Do you have your own web site? I was recently surprised by the number of toy photographers in our community who don’t. I feel strongly that in the shifting quicksand of social media platforms every semi-professional photographer and artist should have a personal home on the internet. A place where you can control how your work is viewed, present a carefully curated representation of your work as well as supporting information. A personal web site can also act as a central hub for all your social media accounts and can grow and change with your own artistic needs.
You’re the boss
If you’re only showing your work on corporate social media platforms, then you’re probably presenting your work in a random fashion. If you’re like me, I generally post my most recent work, a contest entry, or an idea I’m working through. On my personal web site I showcase my work in small groups that follow a specific theme. I also highlight images that are my current favorites.
By creating your own web site, you control first impressions. You can organize your images in groups, by theme, by style, by subject or in any way that makes sense to you. Unlike the fast past world of social media, a web site can be a place for fans to take a longer look at your work. Where potential customers, and even marketing representatives, can get a complete view of your style and even personal and biographical information.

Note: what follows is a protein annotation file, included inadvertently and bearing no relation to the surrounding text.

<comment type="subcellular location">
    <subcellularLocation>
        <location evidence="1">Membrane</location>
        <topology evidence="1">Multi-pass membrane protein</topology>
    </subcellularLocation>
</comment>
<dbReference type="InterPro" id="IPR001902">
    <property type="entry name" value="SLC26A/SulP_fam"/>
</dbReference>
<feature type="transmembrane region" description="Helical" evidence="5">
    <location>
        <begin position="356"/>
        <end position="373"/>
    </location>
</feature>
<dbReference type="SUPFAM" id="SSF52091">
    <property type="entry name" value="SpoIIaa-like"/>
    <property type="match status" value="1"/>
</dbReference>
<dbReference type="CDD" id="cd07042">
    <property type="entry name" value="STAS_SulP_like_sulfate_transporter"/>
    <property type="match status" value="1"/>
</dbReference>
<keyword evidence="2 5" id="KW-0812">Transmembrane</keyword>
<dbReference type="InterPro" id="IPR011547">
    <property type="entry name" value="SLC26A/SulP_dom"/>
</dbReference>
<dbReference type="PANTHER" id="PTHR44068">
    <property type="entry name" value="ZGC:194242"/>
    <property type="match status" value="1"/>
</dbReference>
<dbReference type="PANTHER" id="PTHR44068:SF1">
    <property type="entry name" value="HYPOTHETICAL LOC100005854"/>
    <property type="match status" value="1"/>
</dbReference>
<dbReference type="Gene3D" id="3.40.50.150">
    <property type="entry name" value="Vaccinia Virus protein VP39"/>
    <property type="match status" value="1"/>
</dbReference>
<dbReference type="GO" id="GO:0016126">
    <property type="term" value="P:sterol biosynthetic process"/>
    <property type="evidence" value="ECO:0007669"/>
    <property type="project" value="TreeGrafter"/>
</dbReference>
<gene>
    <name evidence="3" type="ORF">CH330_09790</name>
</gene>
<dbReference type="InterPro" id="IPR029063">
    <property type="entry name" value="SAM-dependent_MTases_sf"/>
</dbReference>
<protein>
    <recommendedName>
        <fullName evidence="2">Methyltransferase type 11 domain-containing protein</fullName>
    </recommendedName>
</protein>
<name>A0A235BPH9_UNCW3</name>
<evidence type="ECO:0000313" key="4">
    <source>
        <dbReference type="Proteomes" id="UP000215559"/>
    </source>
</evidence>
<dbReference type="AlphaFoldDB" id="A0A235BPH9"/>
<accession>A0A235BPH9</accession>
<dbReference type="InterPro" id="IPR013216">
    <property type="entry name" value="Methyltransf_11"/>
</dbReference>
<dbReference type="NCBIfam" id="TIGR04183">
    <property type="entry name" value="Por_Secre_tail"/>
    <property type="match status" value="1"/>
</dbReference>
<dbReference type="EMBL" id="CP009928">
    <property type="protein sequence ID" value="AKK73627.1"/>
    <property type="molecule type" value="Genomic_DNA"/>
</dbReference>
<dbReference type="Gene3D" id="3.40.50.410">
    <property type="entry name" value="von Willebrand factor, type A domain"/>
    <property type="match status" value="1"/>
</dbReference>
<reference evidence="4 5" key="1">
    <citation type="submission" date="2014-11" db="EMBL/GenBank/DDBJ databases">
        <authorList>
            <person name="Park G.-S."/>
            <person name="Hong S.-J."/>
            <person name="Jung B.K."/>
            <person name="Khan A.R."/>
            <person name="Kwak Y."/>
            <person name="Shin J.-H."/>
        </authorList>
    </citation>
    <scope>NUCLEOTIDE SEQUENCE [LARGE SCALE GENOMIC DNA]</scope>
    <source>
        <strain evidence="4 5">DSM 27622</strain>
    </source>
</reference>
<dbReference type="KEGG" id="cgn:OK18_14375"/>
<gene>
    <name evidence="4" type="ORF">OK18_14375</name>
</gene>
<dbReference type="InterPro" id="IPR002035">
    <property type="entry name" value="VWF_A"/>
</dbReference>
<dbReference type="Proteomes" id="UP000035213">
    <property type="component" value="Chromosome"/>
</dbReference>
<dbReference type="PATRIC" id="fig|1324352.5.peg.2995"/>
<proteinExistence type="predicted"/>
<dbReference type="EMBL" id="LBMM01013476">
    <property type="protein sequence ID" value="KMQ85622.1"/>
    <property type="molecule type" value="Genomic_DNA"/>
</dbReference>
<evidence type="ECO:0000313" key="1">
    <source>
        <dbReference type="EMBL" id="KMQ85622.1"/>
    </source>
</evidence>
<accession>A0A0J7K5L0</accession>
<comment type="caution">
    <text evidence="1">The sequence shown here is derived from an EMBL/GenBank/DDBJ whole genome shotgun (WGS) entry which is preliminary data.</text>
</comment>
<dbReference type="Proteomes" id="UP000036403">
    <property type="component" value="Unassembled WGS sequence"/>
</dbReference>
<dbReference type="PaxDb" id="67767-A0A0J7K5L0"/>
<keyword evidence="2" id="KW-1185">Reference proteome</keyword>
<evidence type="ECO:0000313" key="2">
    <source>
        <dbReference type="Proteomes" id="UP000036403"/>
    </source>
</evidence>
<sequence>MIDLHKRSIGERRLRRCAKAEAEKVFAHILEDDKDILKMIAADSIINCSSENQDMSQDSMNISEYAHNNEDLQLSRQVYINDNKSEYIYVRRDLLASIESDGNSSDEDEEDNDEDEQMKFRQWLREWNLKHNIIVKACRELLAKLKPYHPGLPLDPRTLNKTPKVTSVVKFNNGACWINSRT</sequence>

Another benefit of creating a home on the web for your best work, is that you can present images without the distractions of likes, follower counts and +1’s. Honestly, I feel that this (meaningless) information attached to your images, will only alter how your work is perceived. Your work should be judged on its own merits without the distraction of unnecessary and irrelevant numbers.
Facebook is not a website (nor is Flickr)
Any social media site that you may be posting your own images to, is not a substitute for your own web site. You do not have control over these platforms. As we’ve seen on numerous occasion, corporations can change the user interface at any time. Your account can also be deleted and your images banned without your consent. Basically, you’re not in control of who or how your work is seen. This is not an effective, longterm strategy to promote your work.
Social media sites like Facebook, Flickr, G+ and Instagram are only tools in your promotional tool box. They are not a substitute for your own web site.
Show you’re serious about your work
Having a site dedicated to promoting only your work, indicates that you’re serious about your work. What looks more professional: sending a publicists to Instagram or to your own website? One is a hodgepodge of images posted in no particular order while your web site is a clean, organized and carefully curated selection of your work.
Create an identity as unique as you are
When your work is seen on Facebook, Flickr, Instagram or G+, there is nothing unique about the presentation of your work. You’re just one more image in someones else’s user interface. You want to create a web site as unique as you and your work. A place that sets your work apart.